Once you understand these simple techniques, total cake success will be yours.
Lining a Cake Pan:
With rounds and other cake layers, place a piece of parchment or wax paper on the bottom, then brush it with butter and dust with flour. Other pans, like decorative Bundt or springform pans, just need an even coat of butter, then a dusting of flour. For cupcakes, decorative pre-formed paper or foil liners are indispensable.
Accurate measuring is crucial to successful baking. To properly measure, you need three types of measuring tools: clear glass or plastic cup with a spout for wet ingredients, cups in graduated sizes for dry ingredients and a set of measuring spoons. Most American baking recipes measure ingredients by volume, not weight; for example, a recipe will call for 1 cup sugar instead of 8 ounces sugar. If you become truly passionate about baking, consider investing in a scale, as it really is the most accurate way to measure.
To measure liquids: Set the cup on the counter, bend at the knees so you are at eye-level with the lines on the cup and pour the ingredient right up to the line indicating the amount needed.
To measure dry ingredients: Spoon your flour or other dry ingredient into the appropriately-sized measuring cup, filling it generously above the rim of the cup. Then, run the back of a knife over the edge to sweep the excess back into the container.
Improper measuring of dry ingredients is one of the most common mistakes in baking. A couple of things to avoid:
- Don't dip a measuring cup into a bag or container of flour; this packs the flour in the cup and adds more flour to the recipe, resulting in dry and dense cakes.
- Resist tapping the cup on the counter — the flour settles and you will have more than needed.
If the recipe calls for "one cup sifted flour," first sift the flour and then measure it. If it calls for "one cup flour, sifted," measure the flour by the spoon and sweep method, then sift it. It may seem subtle, but in the cake world, it can make the difference between ethereal and leaden. A fine mesh strainer is totally adequate for sifting. Always whisk the dry ingredients together (baking powder or soda, salt, spice, etc.) to make sure they are evenly distributed before adding wet ingredients.
When a recipe calls for beating butter "until light and fluffy," it's important for the butter to be at a workable temperature in order to trap and hold the optimum amount of air. If the butter is too cold and firm, or too warm and slack, it won't hold the required air in the batter, resulting in a flat or dense cake. If the butter is malleable enough to hold a light thumbprint, you're ready to go. Allow about 45 minutes for butter to come to the right temperature — cutting the butter into pieces speeds this up. Butter can be warmed in a microwave on reduced power, but it's very easy to overdo it and heat the butter too much or unevenly this way.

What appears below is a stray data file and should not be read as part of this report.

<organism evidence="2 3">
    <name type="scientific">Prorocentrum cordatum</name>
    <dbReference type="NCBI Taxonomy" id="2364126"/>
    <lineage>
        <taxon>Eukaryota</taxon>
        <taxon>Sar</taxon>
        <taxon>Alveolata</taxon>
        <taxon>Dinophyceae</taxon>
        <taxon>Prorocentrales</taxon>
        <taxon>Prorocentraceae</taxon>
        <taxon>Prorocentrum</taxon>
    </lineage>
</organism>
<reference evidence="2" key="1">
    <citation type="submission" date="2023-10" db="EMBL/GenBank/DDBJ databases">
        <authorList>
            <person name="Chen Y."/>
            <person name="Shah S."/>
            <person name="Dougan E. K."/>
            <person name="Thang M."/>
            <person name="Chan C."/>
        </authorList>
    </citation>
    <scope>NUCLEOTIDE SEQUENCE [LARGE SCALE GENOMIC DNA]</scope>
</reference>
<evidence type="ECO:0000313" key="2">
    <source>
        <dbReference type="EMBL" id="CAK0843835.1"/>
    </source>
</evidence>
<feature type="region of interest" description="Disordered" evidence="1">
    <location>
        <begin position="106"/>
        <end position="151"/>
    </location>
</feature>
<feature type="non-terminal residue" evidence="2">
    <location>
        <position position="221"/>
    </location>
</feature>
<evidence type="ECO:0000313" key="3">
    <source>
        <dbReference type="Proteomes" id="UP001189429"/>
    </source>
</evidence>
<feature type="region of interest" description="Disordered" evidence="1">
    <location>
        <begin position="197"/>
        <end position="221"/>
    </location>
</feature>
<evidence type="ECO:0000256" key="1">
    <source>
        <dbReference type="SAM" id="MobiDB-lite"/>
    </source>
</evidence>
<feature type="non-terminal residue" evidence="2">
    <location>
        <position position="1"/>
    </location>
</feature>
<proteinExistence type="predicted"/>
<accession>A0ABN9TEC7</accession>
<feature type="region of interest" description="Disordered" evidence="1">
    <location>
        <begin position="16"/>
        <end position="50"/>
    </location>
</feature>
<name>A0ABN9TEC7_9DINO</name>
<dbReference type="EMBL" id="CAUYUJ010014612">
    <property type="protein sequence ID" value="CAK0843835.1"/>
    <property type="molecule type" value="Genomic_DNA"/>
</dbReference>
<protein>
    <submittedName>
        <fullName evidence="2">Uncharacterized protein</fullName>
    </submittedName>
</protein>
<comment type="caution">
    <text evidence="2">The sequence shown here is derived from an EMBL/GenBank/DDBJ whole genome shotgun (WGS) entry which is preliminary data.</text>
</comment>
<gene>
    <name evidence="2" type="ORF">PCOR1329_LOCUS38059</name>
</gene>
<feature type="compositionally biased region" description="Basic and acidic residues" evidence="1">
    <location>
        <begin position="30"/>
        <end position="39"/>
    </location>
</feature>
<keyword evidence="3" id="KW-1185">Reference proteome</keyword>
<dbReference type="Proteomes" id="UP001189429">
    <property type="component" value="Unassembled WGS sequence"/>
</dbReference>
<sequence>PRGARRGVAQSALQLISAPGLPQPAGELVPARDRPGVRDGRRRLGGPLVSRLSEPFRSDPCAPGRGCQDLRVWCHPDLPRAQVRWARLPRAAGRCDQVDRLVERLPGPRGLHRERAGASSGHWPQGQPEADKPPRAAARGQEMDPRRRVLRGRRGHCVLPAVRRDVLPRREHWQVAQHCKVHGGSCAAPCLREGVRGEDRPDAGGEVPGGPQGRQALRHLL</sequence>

Room-temperature eggs perform best in cakes. In-the-shell eggs straight from the fridge can be warmed by setting them in a bowl of warm water for five minutes.
Instructions often call for beating, or creaming, butter with sugar for up to 10 minutes in cake recipes. Although it can be tempting to cut this step short, particularly when done with a hand mixer, it's important to stick with it. This beating is where the texture and structure of a cake is made. Air is a vital ingredient in cakes and it takes time to properly incorporate it into the batter. The butter will lighten in color and you should see it increase in volume in the bowl.
Eggs should also be beaten until light and foamy for cakes. They should lighten in color and hold a thick ribbon when the beater is lifted out of the bowl. If the recipe calls for adding eggs one at a time, make sure each one is fully incorporated before adding the next.
When incorporating dry ingredients into a batter, it is important not to over-mix. Folding is often better for cakes than stirring. To fold, use the broad side of the spatula, like an oar moving through water, to suspend the dry ingredients in the batter. Turn the bowl regularly, making sure you bring the ingredients together evenly.
Run a serrated knife around the perimeter of the cake layer to divide it evenly in half. Then draw the knife through the cake in a gentle sawing motion to cut it in half. If the layers are uneven, put the thicker one on the bottom.
Allow at least 20 minutes for your oven to preheat; it's best to turn the oven on before you start working on your recipe. Keep in mind that ovens differ and every oven has hot spots. Your best bet for even baking is to position a rack in the center of the oven. If baking more than one layer, stagger them in the oven so they bake evenly. Opening the oven door too often can make a cake fall, so use the window in your oven door (if it has one) to check the cake's progress. Check the cake about 10 minutes before the suggested baking time is over. A cake is done when it starts pulling away from the sides of the pan and a toothpick inserted in the center comes out clean.
Cooling on a Rack:
Cakes cool faster and don't get soggy when cooled on a rack.
Store un-frosted cakes, well wrapped, at room temperature for 24 hours. Refrigerating cakes causes them to stale faster. For long-term storage it is best to freeze cakes, not refrigerate them. When storing an already-cut cake, add half an apple to the cake box to keep the cake moist.
Use an ice-cold bowl and a large whisk for fastest whipping. Don't over-whip it – it should look silky and creamy, not curd-like. Sift confectioners' sugar into the cream when it is slightly looser than you want it to be; it tightens up the cream as you mix it in.